Skip to Content

Exteriors and bright neon signs for some of the famous honky tonks and bars on Broadway in Nashville, Tennessee

From amazing food to some of the best music in the country, there are lots of things to enjoy in Tennessee. Walk in the footsteps of Elvis in Memphis, drink world-class whiskey around the state, and discover what to do in Nashville.

Quick facts

Population: 6.82 million
Size: 42,143 square miles
Capital: Nashville
Major cities: Nashville, Memphis, Knoxville, Chattanooga, Clarksville

Brief history

The history of indigenous people in Tennessee stretches back 12,000 years beginning with Paleo-Indians followed by many other groups including the Muscogee people and the Cherokee.

Spanish explorers first arrived in 1540 but it took until 1756 for the first British settlement to be built here. In June 1796, Tennessee became the 16th state in the Unites States. In June 1861—almost 65 years to the day since joining—the state seceded from the union.

Many major battles of the Civil War were fought in Tennessee, including the Battle of Franklin and the Battle of Nashville—both Union victories. Native Tennessean Andrew Johnson became military governor of the state, reluctantly supporting efforts to abolish slavery (he himself was a slave owner) and enlisting newly freed Blacks into the Union forces. Around the state, you can still visit numerous battlefields and former plantations that were built through the money generated by slavery in the antebellum economy. These include estates like Belle Meade Plantation and Belmont Mansion as well as Jackson’s home, The Hermitage.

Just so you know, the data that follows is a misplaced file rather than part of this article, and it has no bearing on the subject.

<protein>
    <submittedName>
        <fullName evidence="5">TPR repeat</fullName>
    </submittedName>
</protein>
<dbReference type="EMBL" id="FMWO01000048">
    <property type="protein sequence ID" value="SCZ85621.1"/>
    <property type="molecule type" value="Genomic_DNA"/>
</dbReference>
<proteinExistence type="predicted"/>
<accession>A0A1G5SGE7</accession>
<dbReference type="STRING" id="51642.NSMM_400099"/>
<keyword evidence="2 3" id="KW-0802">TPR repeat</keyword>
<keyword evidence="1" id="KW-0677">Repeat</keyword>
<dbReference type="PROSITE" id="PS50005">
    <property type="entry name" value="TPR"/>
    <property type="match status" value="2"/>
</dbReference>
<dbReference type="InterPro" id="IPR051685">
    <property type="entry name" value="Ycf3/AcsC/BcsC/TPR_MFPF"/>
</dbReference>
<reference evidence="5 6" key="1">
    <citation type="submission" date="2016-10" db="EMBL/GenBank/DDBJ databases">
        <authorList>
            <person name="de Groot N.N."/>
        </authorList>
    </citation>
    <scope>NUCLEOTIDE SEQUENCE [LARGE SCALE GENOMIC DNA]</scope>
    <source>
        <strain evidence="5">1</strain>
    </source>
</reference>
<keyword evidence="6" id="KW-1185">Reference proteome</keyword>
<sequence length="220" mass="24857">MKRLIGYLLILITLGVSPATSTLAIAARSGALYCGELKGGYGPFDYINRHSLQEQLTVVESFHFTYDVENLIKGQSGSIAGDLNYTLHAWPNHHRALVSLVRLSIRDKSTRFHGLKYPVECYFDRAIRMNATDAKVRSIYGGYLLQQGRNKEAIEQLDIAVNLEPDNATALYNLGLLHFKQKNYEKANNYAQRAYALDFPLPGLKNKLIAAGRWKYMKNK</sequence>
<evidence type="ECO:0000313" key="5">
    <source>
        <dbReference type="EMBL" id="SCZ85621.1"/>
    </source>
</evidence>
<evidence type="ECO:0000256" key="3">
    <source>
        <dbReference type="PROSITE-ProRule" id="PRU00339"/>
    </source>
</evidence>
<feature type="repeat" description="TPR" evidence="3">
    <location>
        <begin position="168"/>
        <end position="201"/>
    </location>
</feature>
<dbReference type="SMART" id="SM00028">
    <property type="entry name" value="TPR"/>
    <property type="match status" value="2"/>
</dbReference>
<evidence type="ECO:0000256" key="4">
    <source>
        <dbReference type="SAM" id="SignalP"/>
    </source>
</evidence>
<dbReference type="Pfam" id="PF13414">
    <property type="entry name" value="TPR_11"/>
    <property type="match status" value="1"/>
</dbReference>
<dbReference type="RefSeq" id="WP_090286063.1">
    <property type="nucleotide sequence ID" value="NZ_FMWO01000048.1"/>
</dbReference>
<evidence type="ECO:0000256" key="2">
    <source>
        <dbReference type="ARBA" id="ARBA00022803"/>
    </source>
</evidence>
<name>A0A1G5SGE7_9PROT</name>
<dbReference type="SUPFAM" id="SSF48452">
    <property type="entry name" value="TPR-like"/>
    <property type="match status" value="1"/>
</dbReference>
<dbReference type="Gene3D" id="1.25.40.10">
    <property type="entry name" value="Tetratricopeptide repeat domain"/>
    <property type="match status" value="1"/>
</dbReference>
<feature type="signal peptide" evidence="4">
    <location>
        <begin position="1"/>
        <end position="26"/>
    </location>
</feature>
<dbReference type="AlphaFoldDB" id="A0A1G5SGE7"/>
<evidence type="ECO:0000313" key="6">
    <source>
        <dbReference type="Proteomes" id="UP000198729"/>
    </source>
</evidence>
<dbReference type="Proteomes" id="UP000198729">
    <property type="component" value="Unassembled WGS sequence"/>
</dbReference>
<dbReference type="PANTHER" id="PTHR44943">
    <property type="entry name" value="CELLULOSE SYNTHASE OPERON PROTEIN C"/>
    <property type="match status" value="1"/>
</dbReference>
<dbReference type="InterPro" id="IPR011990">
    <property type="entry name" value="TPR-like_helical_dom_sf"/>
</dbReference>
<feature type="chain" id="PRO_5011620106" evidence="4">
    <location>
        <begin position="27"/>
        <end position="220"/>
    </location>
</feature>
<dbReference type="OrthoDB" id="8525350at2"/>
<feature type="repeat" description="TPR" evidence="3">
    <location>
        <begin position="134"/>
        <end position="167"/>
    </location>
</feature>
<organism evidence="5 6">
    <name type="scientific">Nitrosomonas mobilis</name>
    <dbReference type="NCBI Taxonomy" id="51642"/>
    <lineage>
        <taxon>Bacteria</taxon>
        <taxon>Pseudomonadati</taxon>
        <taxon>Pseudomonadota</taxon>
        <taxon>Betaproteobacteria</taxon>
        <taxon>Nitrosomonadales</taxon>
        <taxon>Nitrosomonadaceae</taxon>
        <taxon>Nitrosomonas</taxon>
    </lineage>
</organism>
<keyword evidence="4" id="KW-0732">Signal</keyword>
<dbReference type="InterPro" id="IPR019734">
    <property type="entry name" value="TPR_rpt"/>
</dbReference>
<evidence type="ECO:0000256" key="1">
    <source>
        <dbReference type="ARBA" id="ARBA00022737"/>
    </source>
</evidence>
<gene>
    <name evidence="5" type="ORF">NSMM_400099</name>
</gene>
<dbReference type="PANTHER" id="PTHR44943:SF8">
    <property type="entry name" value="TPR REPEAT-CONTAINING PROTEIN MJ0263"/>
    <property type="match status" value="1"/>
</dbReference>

During the Civil Rights Movement, Tennessee figured prominently as segregation and racial unrest continued in the state. One key figure in the fight for equal rights was then-student (and ultimately Congressman) John Lewis. Lewis organized numerous activities as part of the Nashville Student Movement, including sit-ins at local lunch counters. The location of some of the historic sit-ins, Woolworth on 5th, is now a restaurant in downtown Nashville, and features information about Lewis and his fellow organizers.

Planning a trip to Tennessee

It’s just over 100 miles wide, but Tennessee stretches over 400 miles long from the Appalachian Mountains to the Mississippi River. The state is home to the Great Smoky Mountains National Park and five National Scenic Byways, including the beautiful Natchez Trace Parkway.

The major cities of Memphis and Nashville are known as centers for some of the best music in the US. From Graceland and Beale Street in Memphis to the Ryman Auditorium and the Grand Ole Opry in Nashville, there are hundreds of spots to learn about music history and hear bands. In addition to the music and tons of fun things to do, you can’t miss the food like BBQ ribs in Memphis and Nashville’s famous hot chicken.

Whether you’re looking for big cities, small towns, or natural beauty, Tennessee has you covered. Driving is the best way to link the sites for maximum convenience, and nothing is too far away—you can drive across the whole state in about 6 hours.

Articles about Tennessee